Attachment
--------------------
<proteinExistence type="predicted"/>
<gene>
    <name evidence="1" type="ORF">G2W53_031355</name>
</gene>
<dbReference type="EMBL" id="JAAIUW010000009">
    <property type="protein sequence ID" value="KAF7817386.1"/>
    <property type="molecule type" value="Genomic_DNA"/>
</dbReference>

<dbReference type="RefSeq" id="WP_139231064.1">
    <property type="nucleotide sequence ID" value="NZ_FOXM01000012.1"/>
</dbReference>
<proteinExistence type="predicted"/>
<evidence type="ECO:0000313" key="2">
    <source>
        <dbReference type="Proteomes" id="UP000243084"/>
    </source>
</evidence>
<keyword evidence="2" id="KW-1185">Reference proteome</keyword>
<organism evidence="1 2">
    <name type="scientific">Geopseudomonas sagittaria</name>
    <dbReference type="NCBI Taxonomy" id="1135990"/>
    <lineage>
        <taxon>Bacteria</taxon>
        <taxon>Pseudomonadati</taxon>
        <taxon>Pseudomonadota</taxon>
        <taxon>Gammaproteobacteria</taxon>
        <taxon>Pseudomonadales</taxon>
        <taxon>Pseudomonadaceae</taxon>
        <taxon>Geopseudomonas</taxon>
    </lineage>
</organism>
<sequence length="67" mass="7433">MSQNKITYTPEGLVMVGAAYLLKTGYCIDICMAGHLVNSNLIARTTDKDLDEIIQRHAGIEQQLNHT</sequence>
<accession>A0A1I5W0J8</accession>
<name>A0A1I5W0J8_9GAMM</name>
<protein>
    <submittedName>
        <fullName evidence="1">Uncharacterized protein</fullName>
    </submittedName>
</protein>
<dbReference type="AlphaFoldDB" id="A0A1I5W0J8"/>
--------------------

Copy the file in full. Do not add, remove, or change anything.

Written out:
<proteinExistence type="predicted"/>
<gene>
    <name evidence="1" type="ORF">G2W53_031355</name>
</gene>
<dbReference type="EMBL" id="JAAIUW010000009">
    <property type="protein sequence ID" value="KAF7817386.1"/>
    <property type="molecule type" value="Genomic_DNA"/>
</dbReference>

<dbReference type="RefSeq" id="WP_139231064.1">
    <property type="nucleotide sequence ID" value="NZ_FOXM01000012.1"/>
</dbReference>
<proteinExistence type="predicted"/>
<evidence type="ECO:0000313" key="2">
    <source>
        <dbReference type="Proteomes" id="UP000243084"/>
    </source>
</evidence>
<keyword evidence="2" id="KW-1185">Reference proteome</keyword>
<organism evidence="1 2">
    <name type="scientific">Geopseudomonas sagittaria</name>
    <dbReference type="NCBI Taxonomy" id="1135990"/>
    <lineage>
        <taxon>Bacteria</taxon>
        <taxon>Pseudomonadati</taxon>
        <taxon>Pseudomonadota</taxon>
        <taxon>Gammaproteobacteria</taxon>
        <taxon>Pseudomonadales</taxon>
        <taxon>Pseudomonadaceae</taxon>
        <taxon>Geopseudomonas</taxon>
    </lineage>
</organism>
<sequence length="67" mass="7433">MSQNKITYTPEGLVMVGAAYLLKTGYCIDICMAGHLVNSNLIARTTDKDLDEIIQRHAGIEQQLNHT</sequence>
<accession>A0A1I5W0J8</accession>
<name>A0A1I5W0J8_9GAMM</name>
<protein>
    <submittedName>
        <fullName evidence="1">Uncharacterized protein</fullName>
    </submittedName>
</protein>
<dbReference type="AlphaFoldDB" id="A0A1I5W0J8"/>